Taib Mahmud and Astana Negeri Sarawak: A Journey of Leadership

Pehin Sri Abdul Taib Mahmud is a significant political figure in Sarawak’s contemporary history. Serving as the Chief Minister of Sarawak for 33 years (from 1981 to 2014), Taib Mahmud is also one of the longest-serving chief ministers in Malaysia. Following his tenure as Chief Minister, he was appointed as the Yang di-Pertua Negeri (Governor) of Sarawak, a role he took on in 2014.

Throughout his tenure, both as Chief Minister and later as Governor, Taib utilised Astana Negeri as a crucial hub for Sarawak’s state affairs. Whether hosting international delegations, presiding over official state functions, or engaging in dialogues to shape Sarawak’s future, Astana Negeri’s grand halls have witnessed many of the defining moments of Taib’s political journey.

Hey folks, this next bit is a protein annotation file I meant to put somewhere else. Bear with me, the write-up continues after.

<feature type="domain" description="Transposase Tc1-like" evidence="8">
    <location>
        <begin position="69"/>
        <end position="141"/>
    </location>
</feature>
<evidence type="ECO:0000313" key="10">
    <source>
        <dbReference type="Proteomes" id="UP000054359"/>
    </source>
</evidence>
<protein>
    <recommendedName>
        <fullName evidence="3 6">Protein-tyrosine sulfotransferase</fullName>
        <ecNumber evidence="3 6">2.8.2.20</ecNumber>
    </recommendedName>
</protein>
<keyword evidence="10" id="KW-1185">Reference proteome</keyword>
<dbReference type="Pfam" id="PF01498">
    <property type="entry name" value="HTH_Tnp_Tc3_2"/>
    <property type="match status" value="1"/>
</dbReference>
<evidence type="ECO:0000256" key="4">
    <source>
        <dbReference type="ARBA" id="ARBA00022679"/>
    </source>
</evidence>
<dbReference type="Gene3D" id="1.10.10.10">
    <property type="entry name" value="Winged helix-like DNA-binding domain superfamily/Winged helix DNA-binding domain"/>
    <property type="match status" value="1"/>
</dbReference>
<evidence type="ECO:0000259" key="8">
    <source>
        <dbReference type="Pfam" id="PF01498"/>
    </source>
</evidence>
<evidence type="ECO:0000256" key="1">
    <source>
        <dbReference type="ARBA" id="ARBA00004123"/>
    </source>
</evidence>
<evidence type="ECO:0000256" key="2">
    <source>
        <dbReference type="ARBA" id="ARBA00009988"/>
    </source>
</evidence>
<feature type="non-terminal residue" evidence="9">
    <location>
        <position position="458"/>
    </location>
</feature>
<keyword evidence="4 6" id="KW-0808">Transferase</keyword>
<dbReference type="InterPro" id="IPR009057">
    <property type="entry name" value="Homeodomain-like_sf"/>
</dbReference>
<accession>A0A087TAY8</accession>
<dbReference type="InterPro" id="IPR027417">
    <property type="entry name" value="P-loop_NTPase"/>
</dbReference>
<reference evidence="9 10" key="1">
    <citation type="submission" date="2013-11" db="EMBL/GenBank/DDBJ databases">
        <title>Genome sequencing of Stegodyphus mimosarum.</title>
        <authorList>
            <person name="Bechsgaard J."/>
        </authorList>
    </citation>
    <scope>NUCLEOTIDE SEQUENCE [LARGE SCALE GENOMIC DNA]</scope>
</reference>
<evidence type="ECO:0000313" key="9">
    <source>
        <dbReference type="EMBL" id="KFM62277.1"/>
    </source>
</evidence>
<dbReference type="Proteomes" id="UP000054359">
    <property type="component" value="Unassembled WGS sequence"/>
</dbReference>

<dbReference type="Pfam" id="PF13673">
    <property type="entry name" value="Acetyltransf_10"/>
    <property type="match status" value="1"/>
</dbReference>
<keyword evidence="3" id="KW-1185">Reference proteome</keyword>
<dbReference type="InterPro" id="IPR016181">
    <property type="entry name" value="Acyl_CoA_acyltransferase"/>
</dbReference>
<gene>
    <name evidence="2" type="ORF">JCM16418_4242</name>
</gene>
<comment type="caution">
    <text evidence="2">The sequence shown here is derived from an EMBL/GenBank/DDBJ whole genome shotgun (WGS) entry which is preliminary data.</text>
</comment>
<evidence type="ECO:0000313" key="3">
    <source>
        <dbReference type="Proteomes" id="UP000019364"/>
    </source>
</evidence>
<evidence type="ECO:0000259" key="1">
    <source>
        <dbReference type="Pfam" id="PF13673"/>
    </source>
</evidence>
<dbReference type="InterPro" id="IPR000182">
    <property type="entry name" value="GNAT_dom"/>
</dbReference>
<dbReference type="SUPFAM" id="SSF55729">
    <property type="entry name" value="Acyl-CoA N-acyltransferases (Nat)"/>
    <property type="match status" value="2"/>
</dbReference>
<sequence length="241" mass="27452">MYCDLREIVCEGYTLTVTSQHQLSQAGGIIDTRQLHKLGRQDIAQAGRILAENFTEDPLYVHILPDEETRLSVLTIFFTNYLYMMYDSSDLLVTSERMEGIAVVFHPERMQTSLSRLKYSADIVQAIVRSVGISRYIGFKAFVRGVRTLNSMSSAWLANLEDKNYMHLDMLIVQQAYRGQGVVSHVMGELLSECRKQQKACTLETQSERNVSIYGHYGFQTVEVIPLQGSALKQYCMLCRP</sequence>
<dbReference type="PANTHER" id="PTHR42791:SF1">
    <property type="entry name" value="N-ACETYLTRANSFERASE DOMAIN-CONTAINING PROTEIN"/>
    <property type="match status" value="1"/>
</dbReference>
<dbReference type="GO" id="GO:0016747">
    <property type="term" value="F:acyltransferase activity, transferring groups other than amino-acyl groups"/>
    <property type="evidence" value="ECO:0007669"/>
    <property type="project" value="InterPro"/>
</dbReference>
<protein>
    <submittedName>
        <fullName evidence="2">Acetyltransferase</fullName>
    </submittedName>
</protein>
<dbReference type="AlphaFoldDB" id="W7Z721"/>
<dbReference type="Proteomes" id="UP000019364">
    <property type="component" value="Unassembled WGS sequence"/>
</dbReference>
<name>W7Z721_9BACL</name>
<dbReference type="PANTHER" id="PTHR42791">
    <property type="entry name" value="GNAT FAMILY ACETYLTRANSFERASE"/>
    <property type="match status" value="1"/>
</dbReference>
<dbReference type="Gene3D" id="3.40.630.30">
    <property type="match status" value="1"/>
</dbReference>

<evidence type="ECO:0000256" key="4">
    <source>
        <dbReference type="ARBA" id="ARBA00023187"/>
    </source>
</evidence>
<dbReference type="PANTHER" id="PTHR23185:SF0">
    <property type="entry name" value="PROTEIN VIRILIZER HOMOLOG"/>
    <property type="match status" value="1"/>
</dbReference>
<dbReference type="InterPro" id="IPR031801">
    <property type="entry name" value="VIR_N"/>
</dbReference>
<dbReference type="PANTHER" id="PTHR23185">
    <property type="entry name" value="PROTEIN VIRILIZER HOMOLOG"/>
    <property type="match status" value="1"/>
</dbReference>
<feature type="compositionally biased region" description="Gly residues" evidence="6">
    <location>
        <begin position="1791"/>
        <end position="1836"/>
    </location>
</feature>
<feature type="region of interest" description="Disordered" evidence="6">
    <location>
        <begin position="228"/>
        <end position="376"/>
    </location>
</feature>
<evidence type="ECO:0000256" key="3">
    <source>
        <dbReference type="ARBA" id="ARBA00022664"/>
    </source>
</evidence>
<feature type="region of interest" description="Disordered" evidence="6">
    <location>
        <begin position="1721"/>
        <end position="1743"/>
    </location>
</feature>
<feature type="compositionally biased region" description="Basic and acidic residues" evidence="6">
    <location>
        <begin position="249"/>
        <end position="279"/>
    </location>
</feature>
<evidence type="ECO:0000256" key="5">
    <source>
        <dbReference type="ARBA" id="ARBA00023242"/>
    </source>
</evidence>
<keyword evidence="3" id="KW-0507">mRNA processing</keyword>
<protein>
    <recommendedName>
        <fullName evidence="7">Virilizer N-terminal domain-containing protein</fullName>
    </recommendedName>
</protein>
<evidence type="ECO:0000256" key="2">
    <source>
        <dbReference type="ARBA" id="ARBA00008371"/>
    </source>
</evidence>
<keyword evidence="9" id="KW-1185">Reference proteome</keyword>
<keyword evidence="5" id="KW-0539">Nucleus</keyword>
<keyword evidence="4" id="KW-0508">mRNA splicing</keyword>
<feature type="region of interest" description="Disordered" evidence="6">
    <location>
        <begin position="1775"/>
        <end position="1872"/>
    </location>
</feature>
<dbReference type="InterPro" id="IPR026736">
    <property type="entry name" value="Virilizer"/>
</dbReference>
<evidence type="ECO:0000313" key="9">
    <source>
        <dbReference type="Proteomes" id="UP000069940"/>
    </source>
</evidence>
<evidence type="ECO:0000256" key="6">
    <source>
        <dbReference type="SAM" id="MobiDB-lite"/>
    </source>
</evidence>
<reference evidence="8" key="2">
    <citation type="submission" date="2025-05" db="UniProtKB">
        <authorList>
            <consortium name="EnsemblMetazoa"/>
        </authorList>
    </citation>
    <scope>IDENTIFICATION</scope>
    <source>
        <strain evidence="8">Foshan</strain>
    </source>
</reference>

Under Taib’s leadership, Sarawak underwent significant changes, with efforts focused on modernisation, infrastructure development, and elevating the State’s presence on both the national and international stages. Astana Negeri, in many ways, stands as a witness to this evolution. As the State progressed, so did the functions and significance of Astana Negeri, adapting to the changing times.

Tun Pehin Sri Abdul Taib Mahmud
Taib (left) receives the Darjah Kerabat Laila Utama Yang Amat Dihormati medal of honour from Sultan of Brunei Sultan Hassanal Bolkiah at Balai Singgahsana Indera Buana, Istana Nurul Imam in Bandar Seri Begawan, Brunei on Aug 14, 2014.
Taib’s office in Astana Negeri.

Whispers of Time: The Battle with Age